I try to read one or two other non-fiction books each month. I didn't manage to complete any writing books in this period, but I did finish a couple of other books that don't fit in any of the above categories.

The first is 'A Slip of the Keyboard' by Terry Pratchett. This is a collection of his speeches, book introductions, and other short non-fiction pieces produced over many years. Inevitably there's a lot of repetition as he didn't say new things every time he gave a speech or wrote an article. It took me ages to get into the book, and I found the final section (after his diagnosis with Alzheimer's Disease) rather depressing. But all in all, I was glad I read it, to gain a few more insights into his life.

I think picked up 'Liberated Parents, Liberated Children', by Adele Faber and Elaine Mazlish, a book I'd bought second-hand at some point. I've read and very much appreciated some of their other books about communicating, particularly with children. This one is written in semi-fictional form, describing family situations and their resolution (or not...) after using some of the techniques the authors espouse. My sons are now adults, but some of the suggestions are appropriate when dealing with any communication breakdown, or apparent deadlock in a disagreement. I finished it in just a few days, and would recommend it very highly.

Saturday, October 14, 2017

Signs of Autumn in Cyprus

Once again, Summer in Cyprus is gradually coming to an end. To me, this is a great relief. By about mid-September the humidity had reduced to mostly bearable levels, but we were still using air conditioning during the daytime, if we had computers on, and for an hour or so after going to bed.

At the end of September daytime temperatures were still in the low thirties. Now, just a couple of weeks later, the daytime highs are in the 26-29 range. That's still very warm, and it's sunny, most of the time. But the house stays a couple of degrees cooler, and windows, cracked open or covered with mosquito netting, catch the breezes nicely. 

We went to the local plant shop and bought some petunias and other bedding plants. It was perhaps a tad early; they don't do well in heat. But most of them have survived, providing some extra colour on our balcony and front patio.

Around the end of September we stopped using air conditioning in the bedroom, although we still run the ceiling fan. I still used air conditioning some of the time with my computer, as the fan seems to be giving up and I didn't want it to overheat. But I haven't used air conditioning at all for over a week now.

We had lunch with visiting friends last Sunday, and then suggested going for a walk. They had never been to the Pharos beach, which used to be a favourite walk of ours. I was interested to know how it looked; some months ago, the walk along the top was closed to visitors, with considerable construction going on.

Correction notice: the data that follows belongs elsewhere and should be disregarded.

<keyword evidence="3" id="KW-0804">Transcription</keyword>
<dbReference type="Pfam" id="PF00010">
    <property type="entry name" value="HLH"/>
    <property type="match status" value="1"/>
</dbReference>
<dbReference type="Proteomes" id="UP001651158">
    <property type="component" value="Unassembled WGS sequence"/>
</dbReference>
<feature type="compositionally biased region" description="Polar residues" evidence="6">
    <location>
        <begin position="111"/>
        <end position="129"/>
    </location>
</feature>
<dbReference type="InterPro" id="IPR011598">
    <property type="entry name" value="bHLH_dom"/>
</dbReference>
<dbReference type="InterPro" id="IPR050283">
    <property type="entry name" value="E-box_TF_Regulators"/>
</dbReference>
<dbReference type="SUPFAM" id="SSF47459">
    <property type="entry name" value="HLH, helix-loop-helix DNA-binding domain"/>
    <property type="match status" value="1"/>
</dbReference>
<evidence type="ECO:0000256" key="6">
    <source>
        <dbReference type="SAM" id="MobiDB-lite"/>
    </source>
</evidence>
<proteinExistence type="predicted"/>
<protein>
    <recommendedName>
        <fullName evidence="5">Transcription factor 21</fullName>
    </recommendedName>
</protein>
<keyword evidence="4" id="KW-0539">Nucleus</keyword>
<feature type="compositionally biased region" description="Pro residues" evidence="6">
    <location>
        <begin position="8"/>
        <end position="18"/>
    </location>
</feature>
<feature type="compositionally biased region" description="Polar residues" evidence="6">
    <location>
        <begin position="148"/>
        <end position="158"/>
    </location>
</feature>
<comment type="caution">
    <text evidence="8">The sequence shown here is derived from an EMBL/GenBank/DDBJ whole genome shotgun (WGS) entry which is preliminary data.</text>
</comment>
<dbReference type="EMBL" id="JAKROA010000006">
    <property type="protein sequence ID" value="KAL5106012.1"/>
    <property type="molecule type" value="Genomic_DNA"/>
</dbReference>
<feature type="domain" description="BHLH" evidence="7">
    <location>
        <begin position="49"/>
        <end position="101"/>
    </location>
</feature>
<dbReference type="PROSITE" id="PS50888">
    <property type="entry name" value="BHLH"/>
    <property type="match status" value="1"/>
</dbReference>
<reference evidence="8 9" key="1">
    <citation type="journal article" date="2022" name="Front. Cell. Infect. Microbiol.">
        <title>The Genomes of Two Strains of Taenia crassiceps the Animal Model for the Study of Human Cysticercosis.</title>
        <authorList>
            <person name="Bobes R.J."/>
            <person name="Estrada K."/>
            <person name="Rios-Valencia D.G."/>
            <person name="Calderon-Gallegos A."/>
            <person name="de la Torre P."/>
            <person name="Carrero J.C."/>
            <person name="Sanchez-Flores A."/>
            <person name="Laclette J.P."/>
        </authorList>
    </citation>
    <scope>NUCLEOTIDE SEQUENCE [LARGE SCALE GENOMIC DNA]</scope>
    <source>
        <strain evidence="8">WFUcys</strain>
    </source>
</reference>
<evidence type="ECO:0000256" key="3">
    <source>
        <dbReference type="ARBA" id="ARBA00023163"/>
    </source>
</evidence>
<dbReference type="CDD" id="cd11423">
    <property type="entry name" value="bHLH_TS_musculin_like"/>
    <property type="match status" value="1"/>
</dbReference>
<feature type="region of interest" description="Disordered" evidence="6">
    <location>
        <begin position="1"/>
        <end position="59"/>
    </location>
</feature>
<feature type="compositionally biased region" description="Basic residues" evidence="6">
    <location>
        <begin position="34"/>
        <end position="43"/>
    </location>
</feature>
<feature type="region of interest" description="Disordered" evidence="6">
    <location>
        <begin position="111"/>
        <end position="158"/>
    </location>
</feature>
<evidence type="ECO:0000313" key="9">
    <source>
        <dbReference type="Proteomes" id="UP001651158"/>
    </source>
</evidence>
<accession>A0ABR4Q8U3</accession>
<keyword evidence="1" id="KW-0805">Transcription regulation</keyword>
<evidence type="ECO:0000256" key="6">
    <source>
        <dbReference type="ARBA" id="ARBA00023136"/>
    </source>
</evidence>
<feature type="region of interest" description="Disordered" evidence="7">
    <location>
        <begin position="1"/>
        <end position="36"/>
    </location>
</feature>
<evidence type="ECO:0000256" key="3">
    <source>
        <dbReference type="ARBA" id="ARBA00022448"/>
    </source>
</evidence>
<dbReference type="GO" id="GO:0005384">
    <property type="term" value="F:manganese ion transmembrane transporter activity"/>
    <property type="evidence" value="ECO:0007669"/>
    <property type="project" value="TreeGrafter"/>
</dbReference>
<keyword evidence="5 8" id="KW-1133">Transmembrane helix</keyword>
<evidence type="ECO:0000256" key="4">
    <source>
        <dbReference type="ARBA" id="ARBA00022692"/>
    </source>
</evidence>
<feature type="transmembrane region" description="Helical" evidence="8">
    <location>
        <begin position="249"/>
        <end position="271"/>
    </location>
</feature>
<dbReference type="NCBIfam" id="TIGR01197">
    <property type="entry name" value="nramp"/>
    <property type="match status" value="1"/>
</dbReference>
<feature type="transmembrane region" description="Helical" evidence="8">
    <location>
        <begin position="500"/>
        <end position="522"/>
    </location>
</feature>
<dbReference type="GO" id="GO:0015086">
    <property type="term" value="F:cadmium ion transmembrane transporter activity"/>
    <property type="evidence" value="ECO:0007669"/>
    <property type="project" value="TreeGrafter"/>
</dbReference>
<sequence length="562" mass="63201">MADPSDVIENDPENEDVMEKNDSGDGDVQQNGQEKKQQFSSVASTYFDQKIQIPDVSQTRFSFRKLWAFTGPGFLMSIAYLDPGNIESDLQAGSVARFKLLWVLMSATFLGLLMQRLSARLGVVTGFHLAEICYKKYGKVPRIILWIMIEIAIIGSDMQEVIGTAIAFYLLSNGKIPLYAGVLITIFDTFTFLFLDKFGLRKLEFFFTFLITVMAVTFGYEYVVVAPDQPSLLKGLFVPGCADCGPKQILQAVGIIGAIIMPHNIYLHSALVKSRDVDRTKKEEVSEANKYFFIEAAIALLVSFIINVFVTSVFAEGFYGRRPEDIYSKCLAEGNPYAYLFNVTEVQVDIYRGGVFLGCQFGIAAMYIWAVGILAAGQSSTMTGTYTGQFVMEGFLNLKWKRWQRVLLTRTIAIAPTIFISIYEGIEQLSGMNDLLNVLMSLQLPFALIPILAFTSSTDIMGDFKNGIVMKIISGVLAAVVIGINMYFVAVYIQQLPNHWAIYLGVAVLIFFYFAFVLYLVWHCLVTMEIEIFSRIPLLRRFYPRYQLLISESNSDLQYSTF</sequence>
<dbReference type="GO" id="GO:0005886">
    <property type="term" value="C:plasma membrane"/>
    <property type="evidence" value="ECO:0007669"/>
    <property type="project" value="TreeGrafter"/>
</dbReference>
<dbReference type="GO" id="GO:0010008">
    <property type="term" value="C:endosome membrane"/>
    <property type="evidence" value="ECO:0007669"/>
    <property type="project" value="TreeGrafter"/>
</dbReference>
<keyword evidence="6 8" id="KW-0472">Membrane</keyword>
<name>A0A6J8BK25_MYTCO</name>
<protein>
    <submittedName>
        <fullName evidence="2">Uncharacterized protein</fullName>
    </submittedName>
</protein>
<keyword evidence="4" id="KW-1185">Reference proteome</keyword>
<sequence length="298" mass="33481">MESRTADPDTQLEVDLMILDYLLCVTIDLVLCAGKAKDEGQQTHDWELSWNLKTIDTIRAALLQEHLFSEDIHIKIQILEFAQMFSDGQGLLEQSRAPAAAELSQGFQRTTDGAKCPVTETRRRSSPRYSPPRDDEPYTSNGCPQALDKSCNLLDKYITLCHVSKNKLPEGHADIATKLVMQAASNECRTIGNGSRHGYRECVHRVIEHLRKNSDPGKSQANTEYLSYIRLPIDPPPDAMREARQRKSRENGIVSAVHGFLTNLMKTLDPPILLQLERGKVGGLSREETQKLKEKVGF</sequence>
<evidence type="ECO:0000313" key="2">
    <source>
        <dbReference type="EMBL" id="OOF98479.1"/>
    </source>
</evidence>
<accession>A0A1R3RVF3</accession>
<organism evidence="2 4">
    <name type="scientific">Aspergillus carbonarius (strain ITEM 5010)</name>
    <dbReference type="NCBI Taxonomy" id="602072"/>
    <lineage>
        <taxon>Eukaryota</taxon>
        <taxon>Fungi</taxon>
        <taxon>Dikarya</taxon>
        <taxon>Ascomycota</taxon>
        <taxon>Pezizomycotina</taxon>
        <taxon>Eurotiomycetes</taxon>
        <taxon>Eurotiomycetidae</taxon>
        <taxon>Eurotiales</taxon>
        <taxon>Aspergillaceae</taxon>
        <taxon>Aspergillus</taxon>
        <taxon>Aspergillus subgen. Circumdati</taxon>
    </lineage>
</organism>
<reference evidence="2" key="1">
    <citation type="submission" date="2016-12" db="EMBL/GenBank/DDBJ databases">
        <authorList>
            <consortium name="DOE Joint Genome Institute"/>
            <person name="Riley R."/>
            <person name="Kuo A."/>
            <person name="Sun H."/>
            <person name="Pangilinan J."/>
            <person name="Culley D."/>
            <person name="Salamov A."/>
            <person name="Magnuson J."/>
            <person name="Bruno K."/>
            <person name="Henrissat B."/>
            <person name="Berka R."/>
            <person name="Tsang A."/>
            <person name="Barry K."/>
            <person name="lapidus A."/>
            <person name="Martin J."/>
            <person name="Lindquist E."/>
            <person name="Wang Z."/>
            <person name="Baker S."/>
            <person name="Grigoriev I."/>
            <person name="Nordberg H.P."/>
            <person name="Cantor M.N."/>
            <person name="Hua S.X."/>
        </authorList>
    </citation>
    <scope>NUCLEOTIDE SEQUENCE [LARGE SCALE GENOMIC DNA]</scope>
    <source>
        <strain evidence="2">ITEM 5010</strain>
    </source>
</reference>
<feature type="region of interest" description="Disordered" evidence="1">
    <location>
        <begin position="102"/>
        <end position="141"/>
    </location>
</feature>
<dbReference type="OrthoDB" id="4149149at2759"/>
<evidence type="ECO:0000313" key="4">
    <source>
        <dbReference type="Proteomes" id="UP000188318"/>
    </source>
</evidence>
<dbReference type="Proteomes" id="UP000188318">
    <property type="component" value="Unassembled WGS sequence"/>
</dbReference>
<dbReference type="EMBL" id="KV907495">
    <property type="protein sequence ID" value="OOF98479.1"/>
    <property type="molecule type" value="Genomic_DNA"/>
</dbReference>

In the Summer, I don't go outside, if I can help it, between the hours of about 9.00am and 5.00pm. But this was barely three o'clock, and not too hot. It was quite cloudy, although I grabbed a sun hat anyway.

As we were driving, it started to rain. It was only for a few minutes; we haven't yet had any heavy rain since the Summer, but it was perhaps the third shower since the end of September. As the sun came out through the clouds, a lovely rainbow appeared:

By the time we reached the lighthouse, the rain had stopped and the skies were blue again. The walk above the beach was paved, but the beach itself still looked deserted, with wild plants looking dry and brown after the summer.

I kept in the shade as much as possible, but it was a refreshing walk despite being in the sunshine in the middle of the afternoon.

During the Summer, we sleep with just a cotton sheet over us. By the end of September we had moved to just a duvet cover. A few nights ago, we were feeling quite chilly, so I got out our thin duvet. I laid it across the cover, thinking it might be too warm, but it was very pleasant. Today, when I changed the sheets, I put the thin duvet in a cover.  It will probably only be a couple of weeks or so until we need the medium thickness duvet.

In the mornings, through the summer, I throw on the previous day's tee shirt and a pair of shorts that have seen better days. Then, after doing whatever cleaning or cooking I am doing, I shower and get dressed a little more respectably.  However, this week I have moved from old shorts to my sweatshirt trousers for the mornings.  I haven't got any sweatshirts out yet, but am quite looking forward to doing so.

This morning I made another batch of granola, and some ketchup. I cut up fruit for a fruit salad, and made a cake, as we're going out to a barbecue this evening. I cleaned the house, too, as well as making the bed and doing some laundry.  A few weeks ago I would have been quite daunted by all this. As I wrote in a previous post, just three weeks ago, when I was doing a lot in the kitchen on a Saturday, I had to keep escaping to my air conditioned study for a break. Today I finished everything in the kitchen by about one o'clock.